Arezi Ratio for Jan 30

*                         1/9      1/16     1/23     1/30/23
S&P 500 Index             3895.08  3999.09  3972.61  4070.56
Trailing 12 month PE      21.51    22.14    21.98    23.04
Trail Earnings yield      4.65%    4.52%    4.55%    4.34%
Forward 12 month PE       19.08    19.62    19.47    20.12   
Fwd Earnings Yield        5.24%    5.10%    5.14%    4.97%
90 day tbill yield        4.67     4.67     4.72     4.73
10 year tbond yield       3.55%    3.49%    3.48%    3.52%
Arezi Ratio               1.00     1.03     1.04     1.09
Fed Ratio                 0.68     0.68     0.68     0.71

The Arezi Ratio is the 90 day tbill yield divided by the trailing
earnings yield of the S&P500. A low ratio means that stocks are undervalued.

The “Fed Ratio” is the 10 year treasury bond yield divided by the
forward estimated operating earnings yield of the S&P500. A low ratio
means that stocks are undervalued. Thus, a ratio of 0.71 for example
means, according to Yardeni, that stocks are cheaper than “fair value”
by 29%.

The ‘S=120-50*Arezi Ratio’ formula indicates an allocation of 66%
stocks, 34% cash this week.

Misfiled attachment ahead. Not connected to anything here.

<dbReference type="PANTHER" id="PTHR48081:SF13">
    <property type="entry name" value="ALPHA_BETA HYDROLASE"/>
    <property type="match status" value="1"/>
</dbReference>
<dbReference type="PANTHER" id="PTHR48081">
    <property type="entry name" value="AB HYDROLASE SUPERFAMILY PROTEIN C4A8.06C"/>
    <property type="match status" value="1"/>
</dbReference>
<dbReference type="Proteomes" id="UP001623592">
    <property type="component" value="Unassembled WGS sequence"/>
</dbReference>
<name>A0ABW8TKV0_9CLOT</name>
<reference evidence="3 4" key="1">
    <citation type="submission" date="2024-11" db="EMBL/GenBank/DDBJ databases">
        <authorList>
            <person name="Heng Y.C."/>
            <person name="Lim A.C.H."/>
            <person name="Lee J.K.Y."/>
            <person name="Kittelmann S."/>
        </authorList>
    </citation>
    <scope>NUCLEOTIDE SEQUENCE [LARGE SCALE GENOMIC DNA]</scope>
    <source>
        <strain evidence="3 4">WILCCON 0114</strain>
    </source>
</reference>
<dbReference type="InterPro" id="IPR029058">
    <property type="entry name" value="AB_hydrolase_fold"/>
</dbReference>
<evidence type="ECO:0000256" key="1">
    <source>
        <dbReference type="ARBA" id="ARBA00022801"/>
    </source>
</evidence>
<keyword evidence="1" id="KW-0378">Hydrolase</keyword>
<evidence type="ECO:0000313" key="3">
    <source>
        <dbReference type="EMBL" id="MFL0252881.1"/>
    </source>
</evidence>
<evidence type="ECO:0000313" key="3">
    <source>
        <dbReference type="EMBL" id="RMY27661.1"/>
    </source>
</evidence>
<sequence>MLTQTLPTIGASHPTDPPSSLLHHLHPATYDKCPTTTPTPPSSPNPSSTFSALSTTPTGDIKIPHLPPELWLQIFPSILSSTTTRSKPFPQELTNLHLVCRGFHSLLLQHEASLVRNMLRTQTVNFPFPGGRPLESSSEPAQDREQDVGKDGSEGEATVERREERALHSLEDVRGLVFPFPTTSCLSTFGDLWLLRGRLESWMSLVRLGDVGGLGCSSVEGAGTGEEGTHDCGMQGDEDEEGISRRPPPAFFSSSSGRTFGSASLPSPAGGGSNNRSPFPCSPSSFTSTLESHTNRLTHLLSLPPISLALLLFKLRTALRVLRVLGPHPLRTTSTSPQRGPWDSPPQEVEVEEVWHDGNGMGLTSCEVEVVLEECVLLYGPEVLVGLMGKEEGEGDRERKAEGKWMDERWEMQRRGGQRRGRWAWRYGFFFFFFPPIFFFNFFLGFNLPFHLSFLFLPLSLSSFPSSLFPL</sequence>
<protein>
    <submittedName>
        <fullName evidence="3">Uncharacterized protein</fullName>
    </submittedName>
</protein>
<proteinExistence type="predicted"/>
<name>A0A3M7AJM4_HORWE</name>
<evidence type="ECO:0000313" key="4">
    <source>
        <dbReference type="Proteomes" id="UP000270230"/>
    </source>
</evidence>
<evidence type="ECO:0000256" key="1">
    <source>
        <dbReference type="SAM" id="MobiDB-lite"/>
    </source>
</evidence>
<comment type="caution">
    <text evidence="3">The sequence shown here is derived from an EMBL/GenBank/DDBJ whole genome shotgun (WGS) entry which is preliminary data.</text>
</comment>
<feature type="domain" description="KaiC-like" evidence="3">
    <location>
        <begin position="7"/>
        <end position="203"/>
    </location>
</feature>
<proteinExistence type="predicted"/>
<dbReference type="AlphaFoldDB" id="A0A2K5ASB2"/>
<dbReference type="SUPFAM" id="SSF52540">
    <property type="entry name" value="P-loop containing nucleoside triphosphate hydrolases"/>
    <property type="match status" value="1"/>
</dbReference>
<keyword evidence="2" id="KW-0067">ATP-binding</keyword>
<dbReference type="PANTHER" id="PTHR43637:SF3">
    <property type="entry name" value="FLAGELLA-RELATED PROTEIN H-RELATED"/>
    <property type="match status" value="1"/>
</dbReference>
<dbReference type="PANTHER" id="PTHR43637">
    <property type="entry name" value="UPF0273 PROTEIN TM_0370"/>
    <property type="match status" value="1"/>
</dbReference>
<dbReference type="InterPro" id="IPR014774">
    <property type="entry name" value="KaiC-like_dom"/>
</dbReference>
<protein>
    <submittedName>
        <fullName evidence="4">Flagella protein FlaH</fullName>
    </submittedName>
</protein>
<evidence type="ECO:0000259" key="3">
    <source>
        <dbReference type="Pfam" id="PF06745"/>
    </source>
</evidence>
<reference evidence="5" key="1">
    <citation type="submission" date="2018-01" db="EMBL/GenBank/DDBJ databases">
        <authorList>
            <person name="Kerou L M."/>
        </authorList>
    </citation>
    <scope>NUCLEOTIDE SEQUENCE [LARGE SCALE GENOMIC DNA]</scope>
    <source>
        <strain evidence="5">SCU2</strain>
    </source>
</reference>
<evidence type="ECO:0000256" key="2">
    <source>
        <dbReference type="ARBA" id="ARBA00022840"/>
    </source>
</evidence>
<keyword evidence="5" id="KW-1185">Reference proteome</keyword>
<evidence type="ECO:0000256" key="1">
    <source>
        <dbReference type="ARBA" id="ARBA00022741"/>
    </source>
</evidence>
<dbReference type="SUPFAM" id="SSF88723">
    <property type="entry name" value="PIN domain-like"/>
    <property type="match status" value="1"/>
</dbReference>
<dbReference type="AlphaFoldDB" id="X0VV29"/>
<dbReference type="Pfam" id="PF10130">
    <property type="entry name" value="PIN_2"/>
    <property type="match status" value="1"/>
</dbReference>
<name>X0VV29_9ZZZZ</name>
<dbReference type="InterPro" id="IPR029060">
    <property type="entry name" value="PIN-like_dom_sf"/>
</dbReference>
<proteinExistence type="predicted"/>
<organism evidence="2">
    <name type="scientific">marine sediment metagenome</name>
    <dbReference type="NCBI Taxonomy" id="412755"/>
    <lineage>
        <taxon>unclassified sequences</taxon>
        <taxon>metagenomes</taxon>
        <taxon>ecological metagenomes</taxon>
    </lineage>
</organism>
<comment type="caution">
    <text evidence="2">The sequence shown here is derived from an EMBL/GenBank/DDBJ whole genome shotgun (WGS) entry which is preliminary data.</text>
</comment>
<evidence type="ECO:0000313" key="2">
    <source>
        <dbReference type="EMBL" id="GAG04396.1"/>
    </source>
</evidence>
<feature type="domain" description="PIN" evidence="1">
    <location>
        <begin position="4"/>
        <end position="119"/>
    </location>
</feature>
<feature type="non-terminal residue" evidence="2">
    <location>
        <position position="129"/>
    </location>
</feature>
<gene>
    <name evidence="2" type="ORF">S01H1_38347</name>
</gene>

Other timing indicators:
The S&P index is above its 200DMA. - Bullish
We are in the Nov-Apr part of the year. - Bullish
The trailing PE ratio of the S&P is above 17. - Bearish
The treasury yield curve is inverted. - Bearish

A composite allocation may start with the Arezi formula and subtract 10%
for each bearish indicator. The current target allocation is 46%.

An alternative allocation, using S=120-30*Arezi Ratio and the first
two of the other timing indicators, produces a target of 87%.



According to Factset, consensus 2023 earnings estimate for the S&P 500 is $233. The index closed Friday at $4071, implying a forward P/E of 17.5

If you prefer Yardeni, they estimate it at $225, but that still works out to a forward P/E of 18.1 (not 20.1 as you are showing). The fwd earnings yield would therefore be 5.5%.

An 87% recommended allocation is quite a difference from the 46% one. Have you run a backtest with these recommended allocation percentages to see if the result beat buying and holding the index?


I use the S&P estimated earnings spreadsheet. If you go here -

You’ll see below the chart a drop down menu called Additional Info. Scroll down that menu a bit to Index Earnings, which will download the spreadsheet. The spreadsheet is usually updated once a week. Scroll down in it to row 128 roughly and look at the column for AS REPORTED EARNINGS PER SHARE. That’s what I use, and I prorate the estimates based on the number of days we are into the current quarter.